Technical Sgt. James Lorenzo led more than 16 military convoy missions over about 472,000 miles delivering people and supplies from Kuwait to Iraq during his last deployment in the U.S. Air Force.
During one mission, a tractor-like vehicle in his convoy called an M-915 rolled over. Lorenzo’s team had to go “boots on the ground” – or get out of their vehicles – to extract the convoy member for medical treatment. The team’s ability to save the life of the driver showed the efficiency of their training, Lorenzo said.
For his service, Lorenzo was awarded a Bronze Star, one of the 10 highest honors in the military. Fairchild Air Force Base, where Lorenzo has been stationed since 2001, held a recognition ceremony for him Wednesday.
Bronze Stars are given for bravery or acts of merit, based upon the recommendation of a commander, said 1st Lt. Casey Osborne, a Fairchild Air Force Base spokesman.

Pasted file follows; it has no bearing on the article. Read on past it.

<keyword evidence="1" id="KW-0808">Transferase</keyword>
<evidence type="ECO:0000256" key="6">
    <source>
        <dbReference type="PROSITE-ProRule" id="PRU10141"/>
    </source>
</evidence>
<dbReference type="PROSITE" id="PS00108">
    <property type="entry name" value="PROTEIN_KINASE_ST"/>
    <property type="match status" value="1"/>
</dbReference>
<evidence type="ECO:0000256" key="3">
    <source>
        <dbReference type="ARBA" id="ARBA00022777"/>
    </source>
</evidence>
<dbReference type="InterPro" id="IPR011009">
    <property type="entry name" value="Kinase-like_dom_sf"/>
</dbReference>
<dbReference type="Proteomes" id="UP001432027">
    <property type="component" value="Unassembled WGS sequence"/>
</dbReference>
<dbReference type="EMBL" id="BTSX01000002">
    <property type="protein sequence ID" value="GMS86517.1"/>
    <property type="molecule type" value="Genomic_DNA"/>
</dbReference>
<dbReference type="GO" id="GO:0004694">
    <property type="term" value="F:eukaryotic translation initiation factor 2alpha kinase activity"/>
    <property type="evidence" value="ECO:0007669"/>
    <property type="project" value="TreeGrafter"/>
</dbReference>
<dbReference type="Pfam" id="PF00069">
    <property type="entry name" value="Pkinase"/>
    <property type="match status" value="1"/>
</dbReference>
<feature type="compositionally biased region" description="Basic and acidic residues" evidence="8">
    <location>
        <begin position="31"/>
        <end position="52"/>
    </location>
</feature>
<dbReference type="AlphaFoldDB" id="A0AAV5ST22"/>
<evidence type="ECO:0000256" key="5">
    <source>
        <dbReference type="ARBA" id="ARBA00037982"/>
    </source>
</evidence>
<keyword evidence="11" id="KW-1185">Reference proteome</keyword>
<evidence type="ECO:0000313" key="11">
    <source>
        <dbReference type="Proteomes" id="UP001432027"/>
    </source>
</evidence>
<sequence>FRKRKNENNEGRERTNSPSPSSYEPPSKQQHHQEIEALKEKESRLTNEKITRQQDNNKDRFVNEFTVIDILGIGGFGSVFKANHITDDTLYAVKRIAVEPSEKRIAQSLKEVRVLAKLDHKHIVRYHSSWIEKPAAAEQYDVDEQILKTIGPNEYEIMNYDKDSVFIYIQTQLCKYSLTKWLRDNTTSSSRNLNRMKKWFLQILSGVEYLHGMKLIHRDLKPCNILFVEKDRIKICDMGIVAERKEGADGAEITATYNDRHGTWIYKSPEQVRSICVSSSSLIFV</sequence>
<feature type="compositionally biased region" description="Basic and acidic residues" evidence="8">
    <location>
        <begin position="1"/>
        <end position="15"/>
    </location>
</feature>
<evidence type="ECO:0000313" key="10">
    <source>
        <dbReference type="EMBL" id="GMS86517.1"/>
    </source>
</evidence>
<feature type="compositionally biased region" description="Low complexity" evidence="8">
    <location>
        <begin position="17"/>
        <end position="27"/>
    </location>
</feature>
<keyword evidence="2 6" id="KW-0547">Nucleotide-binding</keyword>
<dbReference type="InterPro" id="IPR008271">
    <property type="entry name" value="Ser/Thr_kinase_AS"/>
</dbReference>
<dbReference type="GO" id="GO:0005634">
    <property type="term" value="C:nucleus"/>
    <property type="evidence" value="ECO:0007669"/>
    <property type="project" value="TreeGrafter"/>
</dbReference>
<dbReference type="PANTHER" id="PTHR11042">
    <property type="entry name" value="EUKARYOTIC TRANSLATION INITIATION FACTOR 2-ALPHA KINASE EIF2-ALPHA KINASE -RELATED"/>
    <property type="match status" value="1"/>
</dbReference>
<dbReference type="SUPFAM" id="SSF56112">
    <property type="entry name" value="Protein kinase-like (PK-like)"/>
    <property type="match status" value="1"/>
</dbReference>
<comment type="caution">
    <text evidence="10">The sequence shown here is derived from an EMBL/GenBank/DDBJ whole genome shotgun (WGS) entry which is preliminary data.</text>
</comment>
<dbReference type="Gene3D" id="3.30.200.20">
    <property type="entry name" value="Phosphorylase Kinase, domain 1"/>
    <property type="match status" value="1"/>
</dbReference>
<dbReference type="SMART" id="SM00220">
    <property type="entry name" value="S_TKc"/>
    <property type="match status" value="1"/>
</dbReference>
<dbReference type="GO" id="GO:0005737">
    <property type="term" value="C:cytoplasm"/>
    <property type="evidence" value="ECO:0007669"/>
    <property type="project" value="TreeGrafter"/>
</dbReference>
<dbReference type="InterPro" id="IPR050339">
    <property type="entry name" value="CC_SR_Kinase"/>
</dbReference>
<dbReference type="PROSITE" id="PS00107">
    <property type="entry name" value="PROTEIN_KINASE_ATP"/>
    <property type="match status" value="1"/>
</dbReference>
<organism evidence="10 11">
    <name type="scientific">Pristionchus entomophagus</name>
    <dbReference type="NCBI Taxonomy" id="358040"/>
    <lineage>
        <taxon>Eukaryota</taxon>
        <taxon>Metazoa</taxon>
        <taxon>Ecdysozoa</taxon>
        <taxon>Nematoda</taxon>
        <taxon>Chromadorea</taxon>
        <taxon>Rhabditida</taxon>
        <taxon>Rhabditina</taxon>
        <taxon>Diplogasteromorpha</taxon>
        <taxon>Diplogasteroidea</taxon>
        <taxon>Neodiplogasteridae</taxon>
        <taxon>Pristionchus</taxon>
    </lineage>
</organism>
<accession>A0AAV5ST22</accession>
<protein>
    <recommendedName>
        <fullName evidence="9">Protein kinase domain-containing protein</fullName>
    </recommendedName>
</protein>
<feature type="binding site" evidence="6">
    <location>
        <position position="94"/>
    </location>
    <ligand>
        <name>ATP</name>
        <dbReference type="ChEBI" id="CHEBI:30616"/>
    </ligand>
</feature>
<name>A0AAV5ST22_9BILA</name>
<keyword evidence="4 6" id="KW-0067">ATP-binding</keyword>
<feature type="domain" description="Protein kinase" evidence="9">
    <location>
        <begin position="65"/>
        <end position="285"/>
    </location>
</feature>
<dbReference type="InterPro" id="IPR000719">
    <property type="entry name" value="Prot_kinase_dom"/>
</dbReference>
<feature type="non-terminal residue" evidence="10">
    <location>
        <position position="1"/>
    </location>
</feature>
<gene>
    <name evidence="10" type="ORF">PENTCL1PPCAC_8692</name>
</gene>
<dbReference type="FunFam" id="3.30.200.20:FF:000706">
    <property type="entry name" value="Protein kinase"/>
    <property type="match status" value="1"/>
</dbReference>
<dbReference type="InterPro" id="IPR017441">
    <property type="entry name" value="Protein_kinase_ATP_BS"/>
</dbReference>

“I know it’s an honor, but I don’t look at decoration,” Lorenzo said Tuesday. “I just did my job. The Bronze Star doesn’t reflect me – that’s my team.”
Convoys carry people or supplies from resource bases to operations in other areas. The convoys Lorenzo led ranged from 40 to 60 vehicles, usually with about 50 people.
They’re made especially dangerous because of improvised explosive devices, and a key part of a convoy leader’s role is to try to identify hazards from IEDs and navigate around them.
“Convoy leader is one of the most stressful jobs in the military,” Osborne said.
Usually the Air Force does not participate in convoys, but within the last couple years the Army has requested assistance.
“Convoys are not a traditional Air Force mission, but we’re one team, one fight,” said Staff Sgt. J.G. Buzanowski, another spokesman for Fairchild.
Lorenzo, originally from Queens, N.Y., has been on three tours overseas since he arrived at Fairchild. He recently received a promotion to unit deployment manager for vehicle operations in the Logistics Readiness Squadron.
Fairchild personnel have received about six Bronze Stars in the past year, Osborne said.
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